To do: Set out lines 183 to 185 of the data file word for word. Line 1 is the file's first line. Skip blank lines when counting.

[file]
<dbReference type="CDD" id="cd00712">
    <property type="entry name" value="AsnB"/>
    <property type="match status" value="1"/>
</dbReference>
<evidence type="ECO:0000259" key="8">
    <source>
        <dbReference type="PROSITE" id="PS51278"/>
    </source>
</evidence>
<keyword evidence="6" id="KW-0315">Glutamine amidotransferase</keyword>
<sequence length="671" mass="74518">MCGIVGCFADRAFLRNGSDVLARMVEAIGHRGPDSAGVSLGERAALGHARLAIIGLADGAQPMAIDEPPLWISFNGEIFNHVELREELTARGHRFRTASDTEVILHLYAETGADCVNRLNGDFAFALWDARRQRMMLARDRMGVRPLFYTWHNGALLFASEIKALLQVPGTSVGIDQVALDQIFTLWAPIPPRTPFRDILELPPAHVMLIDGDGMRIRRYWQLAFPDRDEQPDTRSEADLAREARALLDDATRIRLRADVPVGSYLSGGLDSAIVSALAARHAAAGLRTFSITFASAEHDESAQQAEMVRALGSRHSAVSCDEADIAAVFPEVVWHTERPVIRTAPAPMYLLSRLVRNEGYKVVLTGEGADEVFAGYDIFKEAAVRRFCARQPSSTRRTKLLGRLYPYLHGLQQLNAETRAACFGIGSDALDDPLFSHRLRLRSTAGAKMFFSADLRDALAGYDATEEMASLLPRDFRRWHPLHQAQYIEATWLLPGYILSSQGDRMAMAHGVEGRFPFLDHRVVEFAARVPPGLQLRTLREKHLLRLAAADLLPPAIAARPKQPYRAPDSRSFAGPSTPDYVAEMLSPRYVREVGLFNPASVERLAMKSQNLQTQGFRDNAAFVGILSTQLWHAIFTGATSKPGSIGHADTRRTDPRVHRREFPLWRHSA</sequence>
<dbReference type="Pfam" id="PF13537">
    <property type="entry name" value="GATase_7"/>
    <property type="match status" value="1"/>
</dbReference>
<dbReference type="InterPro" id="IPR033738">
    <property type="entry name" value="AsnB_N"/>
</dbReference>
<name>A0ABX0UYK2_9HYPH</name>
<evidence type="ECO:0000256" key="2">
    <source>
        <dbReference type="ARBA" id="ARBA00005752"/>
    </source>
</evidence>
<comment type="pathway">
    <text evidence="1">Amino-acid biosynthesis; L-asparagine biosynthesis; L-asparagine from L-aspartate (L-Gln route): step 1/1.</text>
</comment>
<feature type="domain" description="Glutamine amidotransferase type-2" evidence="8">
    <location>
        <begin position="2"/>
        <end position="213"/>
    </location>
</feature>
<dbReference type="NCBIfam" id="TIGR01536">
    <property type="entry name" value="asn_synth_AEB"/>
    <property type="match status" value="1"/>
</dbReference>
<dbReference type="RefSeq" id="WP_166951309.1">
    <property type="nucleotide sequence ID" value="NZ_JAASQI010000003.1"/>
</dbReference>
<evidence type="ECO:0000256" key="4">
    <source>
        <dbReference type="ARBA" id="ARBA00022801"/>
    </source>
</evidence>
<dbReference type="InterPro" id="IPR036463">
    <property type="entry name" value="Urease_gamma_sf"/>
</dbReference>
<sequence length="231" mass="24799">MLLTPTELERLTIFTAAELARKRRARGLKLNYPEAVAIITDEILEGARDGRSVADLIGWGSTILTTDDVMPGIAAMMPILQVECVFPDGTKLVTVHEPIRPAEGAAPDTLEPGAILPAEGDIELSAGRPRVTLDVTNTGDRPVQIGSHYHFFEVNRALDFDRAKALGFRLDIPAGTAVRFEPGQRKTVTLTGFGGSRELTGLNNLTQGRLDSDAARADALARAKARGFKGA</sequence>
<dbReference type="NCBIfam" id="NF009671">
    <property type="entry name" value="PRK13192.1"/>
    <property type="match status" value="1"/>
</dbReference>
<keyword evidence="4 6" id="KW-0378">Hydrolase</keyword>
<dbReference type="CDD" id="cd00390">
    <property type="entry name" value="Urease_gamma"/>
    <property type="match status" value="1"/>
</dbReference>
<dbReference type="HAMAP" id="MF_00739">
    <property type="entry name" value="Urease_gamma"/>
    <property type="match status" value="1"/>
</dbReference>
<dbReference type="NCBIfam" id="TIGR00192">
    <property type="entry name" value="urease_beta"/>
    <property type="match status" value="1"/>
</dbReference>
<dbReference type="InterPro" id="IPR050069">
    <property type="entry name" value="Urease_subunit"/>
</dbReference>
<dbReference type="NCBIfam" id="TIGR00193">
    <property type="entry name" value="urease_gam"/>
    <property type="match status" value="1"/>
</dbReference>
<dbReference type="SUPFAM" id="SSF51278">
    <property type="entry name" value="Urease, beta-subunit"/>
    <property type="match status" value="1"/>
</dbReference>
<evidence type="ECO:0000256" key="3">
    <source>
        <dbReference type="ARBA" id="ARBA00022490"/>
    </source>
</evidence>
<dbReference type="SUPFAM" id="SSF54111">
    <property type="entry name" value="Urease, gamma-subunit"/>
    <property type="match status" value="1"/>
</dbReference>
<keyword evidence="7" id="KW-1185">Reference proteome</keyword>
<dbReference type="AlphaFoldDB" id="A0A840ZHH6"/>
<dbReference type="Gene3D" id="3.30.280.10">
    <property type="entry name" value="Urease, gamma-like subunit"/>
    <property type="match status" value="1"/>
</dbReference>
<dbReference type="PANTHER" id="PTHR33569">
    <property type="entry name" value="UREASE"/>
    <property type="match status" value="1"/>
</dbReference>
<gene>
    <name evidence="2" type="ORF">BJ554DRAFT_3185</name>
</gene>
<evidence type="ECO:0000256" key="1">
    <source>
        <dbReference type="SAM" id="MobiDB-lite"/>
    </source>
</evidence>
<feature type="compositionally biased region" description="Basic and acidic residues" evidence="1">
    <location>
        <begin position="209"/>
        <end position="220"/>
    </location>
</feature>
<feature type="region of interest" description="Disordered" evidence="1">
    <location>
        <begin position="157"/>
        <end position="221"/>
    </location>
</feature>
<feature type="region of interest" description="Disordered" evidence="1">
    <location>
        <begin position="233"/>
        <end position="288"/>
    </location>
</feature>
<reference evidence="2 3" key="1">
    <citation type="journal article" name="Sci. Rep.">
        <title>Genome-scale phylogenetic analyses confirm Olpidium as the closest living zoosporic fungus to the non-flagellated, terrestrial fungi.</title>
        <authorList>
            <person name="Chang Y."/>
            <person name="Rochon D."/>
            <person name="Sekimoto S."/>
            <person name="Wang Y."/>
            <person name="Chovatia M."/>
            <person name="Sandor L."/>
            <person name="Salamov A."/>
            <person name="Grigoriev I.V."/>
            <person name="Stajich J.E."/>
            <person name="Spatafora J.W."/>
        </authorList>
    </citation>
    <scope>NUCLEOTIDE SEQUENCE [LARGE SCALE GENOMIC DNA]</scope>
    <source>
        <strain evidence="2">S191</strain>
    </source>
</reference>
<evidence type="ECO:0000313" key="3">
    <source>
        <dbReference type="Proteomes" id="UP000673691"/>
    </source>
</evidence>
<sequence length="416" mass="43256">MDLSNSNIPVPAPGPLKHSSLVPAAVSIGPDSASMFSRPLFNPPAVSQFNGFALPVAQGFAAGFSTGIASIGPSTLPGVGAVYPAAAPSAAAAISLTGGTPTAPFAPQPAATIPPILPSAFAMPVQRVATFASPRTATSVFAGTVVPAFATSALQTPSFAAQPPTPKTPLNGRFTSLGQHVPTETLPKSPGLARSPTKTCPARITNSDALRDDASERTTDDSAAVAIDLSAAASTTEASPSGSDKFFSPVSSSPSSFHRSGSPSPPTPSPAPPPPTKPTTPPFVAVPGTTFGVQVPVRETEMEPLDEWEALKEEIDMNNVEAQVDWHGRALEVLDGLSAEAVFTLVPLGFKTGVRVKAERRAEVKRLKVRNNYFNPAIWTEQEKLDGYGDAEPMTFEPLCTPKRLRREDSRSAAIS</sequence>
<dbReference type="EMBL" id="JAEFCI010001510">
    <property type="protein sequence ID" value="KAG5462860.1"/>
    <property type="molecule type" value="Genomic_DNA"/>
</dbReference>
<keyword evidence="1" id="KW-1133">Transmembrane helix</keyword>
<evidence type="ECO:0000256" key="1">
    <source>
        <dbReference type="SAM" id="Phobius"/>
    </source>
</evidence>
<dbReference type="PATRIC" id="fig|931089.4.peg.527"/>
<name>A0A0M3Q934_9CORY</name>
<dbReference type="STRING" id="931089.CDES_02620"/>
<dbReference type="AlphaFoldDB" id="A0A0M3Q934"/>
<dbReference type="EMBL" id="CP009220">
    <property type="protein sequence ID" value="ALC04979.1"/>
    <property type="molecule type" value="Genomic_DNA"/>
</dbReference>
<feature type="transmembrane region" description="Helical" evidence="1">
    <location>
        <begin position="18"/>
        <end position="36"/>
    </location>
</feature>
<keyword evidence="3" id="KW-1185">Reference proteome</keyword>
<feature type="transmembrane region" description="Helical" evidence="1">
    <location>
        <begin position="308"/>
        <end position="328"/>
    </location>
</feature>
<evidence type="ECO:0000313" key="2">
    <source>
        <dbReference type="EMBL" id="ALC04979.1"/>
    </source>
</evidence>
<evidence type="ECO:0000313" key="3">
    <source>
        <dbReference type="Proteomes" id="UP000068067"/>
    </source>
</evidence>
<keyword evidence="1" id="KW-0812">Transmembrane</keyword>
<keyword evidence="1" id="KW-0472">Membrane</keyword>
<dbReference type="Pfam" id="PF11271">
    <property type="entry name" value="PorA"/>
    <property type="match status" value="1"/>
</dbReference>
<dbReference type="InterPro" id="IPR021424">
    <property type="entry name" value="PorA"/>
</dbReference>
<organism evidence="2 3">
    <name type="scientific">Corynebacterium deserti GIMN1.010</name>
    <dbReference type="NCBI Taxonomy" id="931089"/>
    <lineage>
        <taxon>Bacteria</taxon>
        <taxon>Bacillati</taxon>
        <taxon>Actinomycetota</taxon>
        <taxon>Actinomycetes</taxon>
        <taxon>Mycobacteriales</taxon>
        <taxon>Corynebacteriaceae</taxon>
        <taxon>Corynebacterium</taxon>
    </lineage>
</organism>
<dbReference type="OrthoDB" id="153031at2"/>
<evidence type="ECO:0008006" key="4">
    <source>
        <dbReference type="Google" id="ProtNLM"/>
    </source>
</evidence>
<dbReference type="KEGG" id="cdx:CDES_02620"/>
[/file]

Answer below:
        <dbReference type="EMBL" id="ALC04979.1"/>
    </source>
</evidence>